View Point Market Scenario
INDUSTRY awaiting a push to compete global market Though the economy has taken a downward turn in major markets like USA and EU, there is an opportunity for India because of its initiatives for exploring new markets. The air cargo industry has to grab the opportunity by offering hassle-free and cost-effective infrastructure to the shippers, feels SL Sharma, founder and managing director, Skyways Group and vice president of ACAAI in an interview with Cargotalk. Ratan Kr Paul harma emphatically said that though there is a slowdown in export from India because of the present economic scenario in the US and EU, the market scenario will gradually change towards positive direction. „We are quite confident that Indian industry will grow and overcome the challenges very soon. Most of the established players in the industry have already started diversifying their market like Brazil, South America, Latin America, South Africa, Turkey and Russia which are fast developing. We expect a good volume of business thanks to the economy of these countries. We have also experienced a positive response from these countries and our export import has shown a good sign of improvement,‰ he maintained.
Sharma stressed that Indian airports are becoming exceptionally expensive owing to the high airport charges. This is squeezing the business of airlines. „Unfortunately, the Airport Economic Regulatory Authority (AERA) which is the authority to approve such increase has done it without taking consent from stakeholders. Airport operators like AAI and DIAL are indirectly forcing airlines to increase charges, which is resulting into higher transaction cost of exporters and importers,‰ he said.
SIGNIFICANCE OF ACAAI CONVENTION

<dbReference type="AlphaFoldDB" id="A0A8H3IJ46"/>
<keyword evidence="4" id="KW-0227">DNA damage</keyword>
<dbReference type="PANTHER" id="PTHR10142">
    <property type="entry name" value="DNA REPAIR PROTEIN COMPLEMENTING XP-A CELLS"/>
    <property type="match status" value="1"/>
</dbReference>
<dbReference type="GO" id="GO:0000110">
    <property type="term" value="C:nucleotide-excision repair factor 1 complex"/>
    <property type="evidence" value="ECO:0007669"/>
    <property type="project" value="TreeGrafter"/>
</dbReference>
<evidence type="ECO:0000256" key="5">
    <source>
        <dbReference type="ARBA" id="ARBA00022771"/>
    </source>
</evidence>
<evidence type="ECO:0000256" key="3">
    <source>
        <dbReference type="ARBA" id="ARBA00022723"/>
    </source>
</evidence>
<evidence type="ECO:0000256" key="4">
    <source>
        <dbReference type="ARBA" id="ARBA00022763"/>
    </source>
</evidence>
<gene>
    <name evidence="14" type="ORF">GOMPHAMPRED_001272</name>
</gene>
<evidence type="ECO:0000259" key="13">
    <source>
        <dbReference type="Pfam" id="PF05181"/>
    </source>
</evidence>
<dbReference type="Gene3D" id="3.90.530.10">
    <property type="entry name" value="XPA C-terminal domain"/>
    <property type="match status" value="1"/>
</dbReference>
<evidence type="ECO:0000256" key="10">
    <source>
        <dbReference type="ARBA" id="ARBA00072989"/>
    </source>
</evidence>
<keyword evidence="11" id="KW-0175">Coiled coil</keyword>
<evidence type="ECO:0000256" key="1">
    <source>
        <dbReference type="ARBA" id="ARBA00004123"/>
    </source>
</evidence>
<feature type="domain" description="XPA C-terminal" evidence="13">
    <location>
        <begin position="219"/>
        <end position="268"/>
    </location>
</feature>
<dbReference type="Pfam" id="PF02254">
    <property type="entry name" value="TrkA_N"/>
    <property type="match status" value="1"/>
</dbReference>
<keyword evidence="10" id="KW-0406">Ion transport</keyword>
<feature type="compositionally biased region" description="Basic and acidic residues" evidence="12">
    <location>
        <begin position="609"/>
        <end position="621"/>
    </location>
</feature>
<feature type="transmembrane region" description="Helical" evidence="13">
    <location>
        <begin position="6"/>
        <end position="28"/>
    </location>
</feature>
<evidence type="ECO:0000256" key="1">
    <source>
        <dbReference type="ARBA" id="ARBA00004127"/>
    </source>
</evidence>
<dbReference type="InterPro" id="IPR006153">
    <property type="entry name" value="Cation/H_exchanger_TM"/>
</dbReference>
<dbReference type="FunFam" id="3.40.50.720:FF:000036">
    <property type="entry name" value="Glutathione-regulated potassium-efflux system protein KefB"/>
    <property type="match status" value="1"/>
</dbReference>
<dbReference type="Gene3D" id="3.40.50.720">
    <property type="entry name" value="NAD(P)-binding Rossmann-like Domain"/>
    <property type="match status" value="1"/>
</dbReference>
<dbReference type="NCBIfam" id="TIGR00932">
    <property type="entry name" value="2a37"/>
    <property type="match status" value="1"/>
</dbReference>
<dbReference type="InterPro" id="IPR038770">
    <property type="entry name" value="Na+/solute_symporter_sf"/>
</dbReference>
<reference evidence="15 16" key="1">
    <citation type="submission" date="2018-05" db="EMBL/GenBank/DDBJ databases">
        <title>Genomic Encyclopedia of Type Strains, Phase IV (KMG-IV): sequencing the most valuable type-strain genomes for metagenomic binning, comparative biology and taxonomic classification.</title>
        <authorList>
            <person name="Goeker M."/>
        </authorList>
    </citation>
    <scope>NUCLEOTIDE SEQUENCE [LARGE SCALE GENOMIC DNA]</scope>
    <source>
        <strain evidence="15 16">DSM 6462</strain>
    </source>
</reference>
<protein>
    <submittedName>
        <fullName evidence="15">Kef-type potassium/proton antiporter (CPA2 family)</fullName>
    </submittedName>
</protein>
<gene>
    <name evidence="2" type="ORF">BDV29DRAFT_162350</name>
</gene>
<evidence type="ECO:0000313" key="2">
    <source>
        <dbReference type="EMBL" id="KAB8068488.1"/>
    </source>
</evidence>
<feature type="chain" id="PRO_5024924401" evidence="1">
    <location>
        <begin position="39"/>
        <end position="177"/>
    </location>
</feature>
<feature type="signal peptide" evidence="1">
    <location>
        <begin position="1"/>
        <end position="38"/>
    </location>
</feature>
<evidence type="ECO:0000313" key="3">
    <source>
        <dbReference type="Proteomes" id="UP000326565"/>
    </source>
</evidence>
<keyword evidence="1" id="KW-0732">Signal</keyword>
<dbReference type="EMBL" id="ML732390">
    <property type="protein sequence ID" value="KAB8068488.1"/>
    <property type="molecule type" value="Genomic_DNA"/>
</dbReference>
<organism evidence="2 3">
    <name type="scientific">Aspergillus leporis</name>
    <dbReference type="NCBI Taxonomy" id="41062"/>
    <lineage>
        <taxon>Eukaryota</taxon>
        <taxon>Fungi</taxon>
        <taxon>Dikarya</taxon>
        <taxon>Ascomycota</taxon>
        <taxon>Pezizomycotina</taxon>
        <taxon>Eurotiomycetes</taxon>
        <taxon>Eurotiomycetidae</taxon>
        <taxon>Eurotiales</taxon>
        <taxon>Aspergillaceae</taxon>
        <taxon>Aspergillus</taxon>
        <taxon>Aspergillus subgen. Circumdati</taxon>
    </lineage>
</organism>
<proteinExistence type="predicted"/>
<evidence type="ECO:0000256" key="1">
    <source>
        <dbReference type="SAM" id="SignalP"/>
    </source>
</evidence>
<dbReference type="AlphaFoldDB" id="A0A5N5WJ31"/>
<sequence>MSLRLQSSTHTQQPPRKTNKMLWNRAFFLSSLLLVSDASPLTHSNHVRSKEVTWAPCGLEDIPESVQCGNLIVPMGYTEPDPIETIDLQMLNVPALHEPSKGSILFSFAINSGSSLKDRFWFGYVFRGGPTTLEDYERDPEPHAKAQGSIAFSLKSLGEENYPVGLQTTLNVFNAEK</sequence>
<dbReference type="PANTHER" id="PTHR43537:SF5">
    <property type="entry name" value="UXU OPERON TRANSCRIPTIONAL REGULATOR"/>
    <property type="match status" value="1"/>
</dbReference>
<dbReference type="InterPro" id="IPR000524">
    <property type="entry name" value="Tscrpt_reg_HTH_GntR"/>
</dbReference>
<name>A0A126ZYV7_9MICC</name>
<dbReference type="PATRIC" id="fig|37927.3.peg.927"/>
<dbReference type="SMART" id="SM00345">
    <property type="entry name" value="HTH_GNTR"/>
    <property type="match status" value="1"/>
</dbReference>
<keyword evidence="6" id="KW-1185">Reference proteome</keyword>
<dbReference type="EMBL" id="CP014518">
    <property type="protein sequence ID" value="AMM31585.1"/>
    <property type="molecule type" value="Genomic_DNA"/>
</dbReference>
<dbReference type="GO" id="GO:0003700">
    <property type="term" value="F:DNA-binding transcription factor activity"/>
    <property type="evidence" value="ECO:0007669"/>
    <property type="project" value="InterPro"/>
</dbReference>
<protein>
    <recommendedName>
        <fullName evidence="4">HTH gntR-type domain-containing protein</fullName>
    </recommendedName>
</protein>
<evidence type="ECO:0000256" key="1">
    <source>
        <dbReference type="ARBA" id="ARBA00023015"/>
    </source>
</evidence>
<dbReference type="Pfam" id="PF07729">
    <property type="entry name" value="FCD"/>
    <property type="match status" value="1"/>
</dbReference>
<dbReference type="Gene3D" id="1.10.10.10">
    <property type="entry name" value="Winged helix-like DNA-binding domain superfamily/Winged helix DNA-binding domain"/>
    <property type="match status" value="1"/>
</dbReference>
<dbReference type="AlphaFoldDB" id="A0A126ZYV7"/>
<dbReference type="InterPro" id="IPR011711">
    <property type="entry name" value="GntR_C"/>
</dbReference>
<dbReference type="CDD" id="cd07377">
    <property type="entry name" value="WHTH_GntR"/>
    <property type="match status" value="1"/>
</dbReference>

According to Sharma, ACAAI Convention brings all air cargo stakeholders on one platform where they get opportunity to discuss Sharma is also expecting good traffic from on various issues, which subsequently helps the Far East countries like Indonesia, Korea, them in improving the growth of their export ea, th Hong Kong and China. „Introduction and import of India. „All challenges and of Free Trade Agreement by the impediments halting the growth government will facilitate and are also discussed with an aim to Annuall convention resolve the same. Hence, such benefit our exporters/importers of ACAAI will be tremendously. Due to this, FTA interactions among the various our logistics industry will definitely players definitely bring progress held from Nov grow because of the fact that to the industry as well as the warehousing and distribution will be countryÊs economy,‰ he said. required in a big way,‰ he explained. Commenting on the importance of the 39th Annual Convention of the Air MAJOR ISSUES Cargo Agents Association of India (ACAAI), In SharmaÊs opinion, Indian airports are lacking which is taking place from November 22 - 25 in providing infrastructural facilities like X-ray in Istanbul, Sharma maintained that it would machine, weighing machines, fork lifters, facilitate investment and trade between cranes, adequate space and parking facilities India and Turkey. „Turkey is a very good for loading and unloading of trucks, etc. transit hub. The country has two European and six Asian countries as neighbours along „With the growth of air cargo, we must its land borders,‰ he pointed out. Sharma improve the standard of our airports by highlighted that Turkey has gradually opened providing pre-requisite facilities near the up its market through economic reforms by airport like warehouses and Shipper-built Unit reducing government control on foreign Load Devices concept to bring in efficiency. In trade and investment and privatising publicly addition, cargo dwell time must be reduced,‰ owned industries. Sharma viewed.